Hawkins said these forests were maintained in that condition by lightning-sparked blazes that swept through every decade or so on average. These blazes mainly stayed on the ground, scorching the layer of pine needles, limbs and twigs, and preventing younger trees from growing tall enough to serve as “ladder fuels” — a route by which flames can climb from the ground into the crowns of mature trees.
But the situation changed dramatically during the 20th century. The combination of logging that removed most of the mature pines, and the Forest Service aggressively fighting fires, allowed younger trees to proliferate.
This “new” forest was much more dense, Hawkins said. In addition, Douglas-fir and grand fir trees — species more susceptible to fire and to insects — were much more common than in the past, he said.
Returning these forests to something closer to their historic condition is a long process with multiple steps, Hawkins said.
In Washington Gulch the Forest Service has over the past 15 years or so employed commercial logging, “precommercial thinning” — basically, cutting and piling trees too small to be sawed into boards — and prescribed fire.
The logging and thinning were done first because the forests were so dense that even a managed fire, ignited during spring when the ground is still damp and temperatures not yet at summer levels, would burn too hot and likely kill more of the mature trees than Forest Service officials prefer, Hawkins said.
Even if the flames don’t spread into tree crowns the intense heat can damage the cambium layer beneath their bark and doom the trees, said Kendall Cikanek, the Whitman District ranger.
During Tuesday’s tour, Hawkins, Crippen and Cikanek pointed out several examples of how the May 10 prescribed fire accomplished some of the agency’s goals.
They looked at patches where flames scorched most of the young pines and firs — generally shorter than 5 feet.
In those areas the blaze likely mimicked those lightning fires of the past, Hawkins said, killing fledgling trees before they could become tall enough to become ladder fuel.
The May 10 fire also spread into the crowns of scattered older, taller trees.
Although some of those trees likely will survive despite their currently red needles, Crippen said Forest Service standards allow for up to 10% mortality even among mature trees — the Washington Gulch fire was well below that level.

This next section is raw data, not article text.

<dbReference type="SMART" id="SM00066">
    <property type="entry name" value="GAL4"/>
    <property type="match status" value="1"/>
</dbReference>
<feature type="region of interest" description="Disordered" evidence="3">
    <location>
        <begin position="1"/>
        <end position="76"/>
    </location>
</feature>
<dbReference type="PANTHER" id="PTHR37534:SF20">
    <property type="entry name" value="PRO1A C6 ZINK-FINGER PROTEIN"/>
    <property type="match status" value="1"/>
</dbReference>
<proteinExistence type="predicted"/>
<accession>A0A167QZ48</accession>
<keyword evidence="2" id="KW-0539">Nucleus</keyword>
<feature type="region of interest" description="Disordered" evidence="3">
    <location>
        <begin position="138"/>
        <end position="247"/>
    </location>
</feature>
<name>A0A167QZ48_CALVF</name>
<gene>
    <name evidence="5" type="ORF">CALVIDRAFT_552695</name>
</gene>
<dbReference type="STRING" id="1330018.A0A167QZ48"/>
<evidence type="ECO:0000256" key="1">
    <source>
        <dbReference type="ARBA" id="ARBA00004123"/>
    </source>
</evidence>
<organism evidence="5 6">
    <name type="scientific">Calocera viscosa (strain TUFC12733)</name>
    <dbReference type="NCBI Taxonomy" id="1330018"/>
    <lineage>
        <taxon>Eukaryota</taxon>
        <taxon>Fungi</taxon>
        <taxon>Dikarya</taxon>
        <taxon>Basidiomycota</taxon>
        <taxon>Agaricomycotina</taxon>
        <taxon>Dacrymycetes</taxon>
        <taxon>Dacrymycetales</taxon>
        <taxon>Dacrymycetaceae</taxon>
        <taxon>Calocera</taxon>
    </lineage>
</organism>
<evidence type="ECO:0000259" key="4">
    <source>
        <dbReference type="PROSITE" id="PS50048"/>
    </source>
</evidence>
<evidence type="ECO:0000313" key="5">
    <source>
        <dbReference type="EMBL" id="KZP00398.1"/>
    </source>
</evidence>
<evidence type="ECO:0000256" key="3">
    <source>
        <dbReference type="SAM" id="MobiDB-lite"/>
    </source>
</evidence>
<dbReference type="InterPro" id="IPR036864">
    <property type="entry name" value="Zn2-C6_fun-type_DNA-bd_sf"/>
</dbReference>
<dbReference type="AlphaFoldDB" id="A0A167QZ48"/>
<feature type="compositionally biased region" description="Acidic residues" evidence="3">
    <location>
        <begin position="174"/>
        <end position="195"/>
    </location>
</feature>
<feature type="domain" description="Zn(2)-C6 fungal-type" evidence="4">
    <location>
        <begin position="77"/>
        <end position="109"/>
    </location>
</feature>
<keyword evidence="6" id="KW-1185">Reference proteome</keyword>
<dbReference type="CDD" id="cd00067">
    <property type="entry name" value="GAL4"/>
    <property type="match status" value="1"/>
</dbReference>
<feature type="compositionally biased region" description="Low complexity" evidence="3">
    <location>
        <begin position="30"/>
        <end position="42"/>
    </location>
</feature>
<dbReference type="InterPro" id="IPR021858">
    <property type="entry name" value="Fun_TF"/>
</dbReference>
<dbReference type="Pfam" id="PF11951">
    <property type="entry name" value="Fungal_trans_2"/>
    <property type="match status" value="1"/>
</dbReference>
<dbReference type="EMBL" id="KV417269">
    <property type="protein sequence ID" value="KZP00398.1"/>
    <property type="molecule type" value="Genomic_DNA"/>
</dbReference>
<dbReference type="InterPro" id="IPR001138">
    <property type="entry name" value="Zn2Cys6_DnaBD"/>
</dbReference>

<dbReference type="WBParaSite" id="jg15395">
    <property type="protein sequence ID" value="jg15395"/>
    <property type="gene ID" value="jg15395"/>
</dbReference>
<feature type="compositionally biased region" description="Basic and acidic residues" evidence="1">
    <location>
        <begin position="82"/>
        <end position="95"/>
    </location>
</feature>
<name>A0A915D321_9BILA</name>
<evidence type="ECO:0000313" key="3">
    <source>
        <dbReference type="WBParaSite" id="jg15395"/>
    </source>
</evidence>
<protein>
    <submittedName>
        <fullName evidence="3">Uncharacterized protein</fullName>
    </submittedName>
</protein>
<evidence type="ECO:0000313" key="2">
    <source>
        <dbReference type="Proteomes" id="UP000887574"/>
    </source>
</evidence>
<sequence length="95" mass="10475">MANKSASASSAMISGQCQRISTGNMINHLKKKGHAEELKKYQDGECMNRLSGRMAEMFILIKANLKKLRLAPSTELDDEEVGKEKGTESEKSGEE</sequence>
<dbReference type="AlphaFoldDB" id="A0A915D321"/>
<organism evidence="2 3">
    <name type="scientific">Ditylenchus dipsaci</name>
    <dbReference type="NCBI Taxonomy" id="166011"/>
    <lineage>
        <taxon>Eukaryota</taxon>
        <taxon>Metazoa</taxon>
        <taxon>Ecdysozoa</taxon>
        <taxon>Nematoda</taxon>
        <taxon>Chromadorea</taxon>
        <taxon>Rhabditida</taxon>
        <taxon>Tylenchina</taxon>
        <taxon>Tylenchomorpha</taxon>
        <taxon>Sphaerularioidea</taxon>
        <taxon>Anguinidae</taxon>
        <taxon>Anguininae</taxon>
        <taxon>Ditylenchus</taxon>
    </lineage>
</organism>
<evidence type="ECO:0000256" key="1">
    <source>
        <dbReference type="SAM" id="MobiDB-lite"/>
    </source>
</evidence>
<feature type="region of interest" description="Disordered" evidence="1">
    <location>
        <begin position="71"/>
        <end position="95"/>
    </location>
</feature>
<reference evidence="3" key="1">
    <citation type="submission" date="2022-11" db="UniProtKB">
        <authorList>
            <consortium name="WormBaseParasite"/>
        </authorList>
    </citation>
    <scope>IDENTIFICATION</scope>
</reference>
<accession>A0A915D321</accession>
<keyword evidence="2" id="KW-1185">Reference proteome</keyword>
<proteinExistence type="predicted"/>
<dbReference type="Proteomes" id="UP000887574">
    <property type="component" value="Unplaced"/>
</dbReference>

When a prescribed fire kills mature trees it makes openings in the canopy, a natural component of a healthy forest, as well as creating standing dead trees — “snags” — that serve as habitat for woodpeckers and other wildlife, Crippen said.
The most distinctive feature of the May 10 fire, though, is its patchy nature.
The predominant color within the burned area is the rich green of pine grass, some of which has already resprouted from the black splotches, many of them 20 feet or less in diameter, that litter the landscape.
Indeed, Hawkins estimated that the May 10 fire accomplished only about half of what Forest Service officials hoped, in terms of consuming fuel, both ground litter and live trees.
That’s typical of prescribed burns during the spring, he said. The abundance of green foliage, and the damp ground and relatively high humidity, prevents flames from spreading as rapidly as they would during summer.
(This, of course, also explains why prescribed burns are lit during spring or, occasionally, in fall.)
Generally speaking the fire left what foresters call a “mosaic” — a mixture of burned and unburned areas.
“I like what I see here,” Cikanek said.
“It burned where there was fuel on the ground, which is where you want it to burn,” Hawkins said.
If possible, the Forest Service will try to ignite another prescribed in this area within several years.
See more in the May 31, 2019, issue of the Baker City Herald.